Simson L. Garfinkel in Technology Review argues that Wikipedia has refined truth. From “Wikipedia and the Meaning of Truth:”
“On Wikipedia, objective truth isn’t all that important, actually. What makes a fact or statement fit for inclusion is that it appeared in some other publication–ideally, one that is in English and is available free online. ‘The threshold for inclusion in Wikipedia is verifiability, not truth,’ states Wikipedia’s official policy on the subject.”
Read on. What do you think? Is this an accurate description of the situation? Does this match your own thinking?
. . . The encyclopedias, they are a-changin’ . . .
And, this isn’t just an ordinary encyclopedia, this is the Encyclopaedia Britannica . . . and it’s going wiki.
Read more here, “Encyclopaedia Britannica goes –Gasp!– Wiki,” from The Chronicle of Higher Education.
Happy New Year, everyone!
It’s a new year, so why not a new search engine??
From BBC News, Wikipedia announces that it’s moving into the world of community-run search engines. For more, read, “Wikipedia creator turns to search.”
Now, for something a little bit different . . .
The Wall Street Journal invited Wikipedia founder, Jimmy Wales, and Dale Hoiberg, editor-in-chief of Britannica, to a debate . . . via email. And, get this, they agreed! Not sure what, if anything, this adds to the substance of the debate already going . . . and going . . . about this topic, but there are some rather catty email exchanges involved that make for almost tabloid-style reading and show that email is probably not the best place to engage in debates and other similar meaningful discussions.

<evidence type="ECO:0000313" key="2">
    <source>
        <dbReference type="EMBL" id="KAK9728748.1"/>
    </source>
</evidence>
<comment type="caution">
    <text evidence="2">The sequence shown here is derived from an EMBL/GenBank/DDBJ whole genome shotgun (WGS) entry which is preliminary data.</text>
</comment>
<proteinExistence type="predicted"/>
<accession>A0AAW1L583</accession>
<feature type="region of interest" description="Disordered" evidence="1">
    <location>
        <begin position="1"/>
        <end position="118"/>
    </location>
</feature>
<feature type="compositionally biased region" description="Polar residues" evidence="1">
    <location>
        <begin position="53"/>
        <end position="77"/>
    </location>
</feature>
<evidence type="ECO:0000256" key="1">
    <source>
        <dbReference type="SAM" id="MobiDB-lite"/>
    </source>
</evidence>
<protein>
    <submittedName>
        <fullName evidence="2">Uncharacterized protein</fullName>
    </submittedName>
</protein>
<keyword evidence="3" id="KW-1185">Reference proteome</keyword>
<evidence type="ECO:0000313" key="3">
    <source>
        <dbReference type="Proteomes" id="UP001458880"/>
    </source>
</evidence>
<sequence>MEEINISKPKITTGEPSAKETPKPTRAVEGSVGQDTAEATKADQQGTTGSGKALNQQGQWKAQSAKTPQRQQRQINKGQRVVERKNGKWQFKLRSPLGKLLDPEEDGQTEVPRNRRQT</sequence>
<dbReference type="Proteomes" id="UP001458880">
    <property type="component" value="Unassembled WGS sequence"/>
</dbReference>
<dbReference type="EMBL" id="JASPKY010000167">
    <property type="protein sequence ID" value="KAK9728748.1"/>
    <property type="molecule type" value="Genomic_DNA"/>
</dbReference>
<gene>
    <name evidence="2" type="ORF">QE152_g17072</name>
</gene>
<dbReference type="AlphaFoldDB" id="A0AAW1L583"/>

“Will Wikipedia Mean the End of Traditional Encyclopedias?” The Wall Street Journal
The Wikipedia and Encyclopedia Britannica battle continues, and Nature is being called to task, to put it lightly.
The title of the article says it all: “Nature Mag Cooked Wikipedia Study,” by Andrew Orlowski, The Register
See the end of the 2-page article for more links to articles in The Register about this story as it developed over the last several months.
“Last year, the contributor with the most articles featured on the
site’s homepage was 17-year-old user ‘Lord Emsworth,’ still in high
school. He wrote long, detailed entries on British nobility. Users
addressed him as ‘your lordship.'”
Surprised? Entertained? Read more from the article, “Mondo Wikipedia,” by Rachel Aviv, The Village Voice.
And, here’s another article about Wikipedia, for your reading pleasure:
“Can Wikipedia Survive its Own Success?” from The Wharton School of the University of Pennsylvania.
So, what say you? Unproductive hand-wringing or legitimate concerns?
What does the future hold for Wikipedia and other emerging technologies
that are part of the so-called Web 2.0? (What’s Web 2.0, I hear you ask? See post on December 8, 2005 and be enlightened.)
Ok, one more bit of old news that I must share with you. Did you hear about the article in Nature that investigated the accuracy of science articles in Wikipedia and in The Encyclopaedia Britannica? If not, here it is:
And, here’s an NPR program to listen to that addresses some of the issues introduced in the article:
“Assessing Wikipedia’s Accuracy” from All Things Considered, NPR, December 15, 2005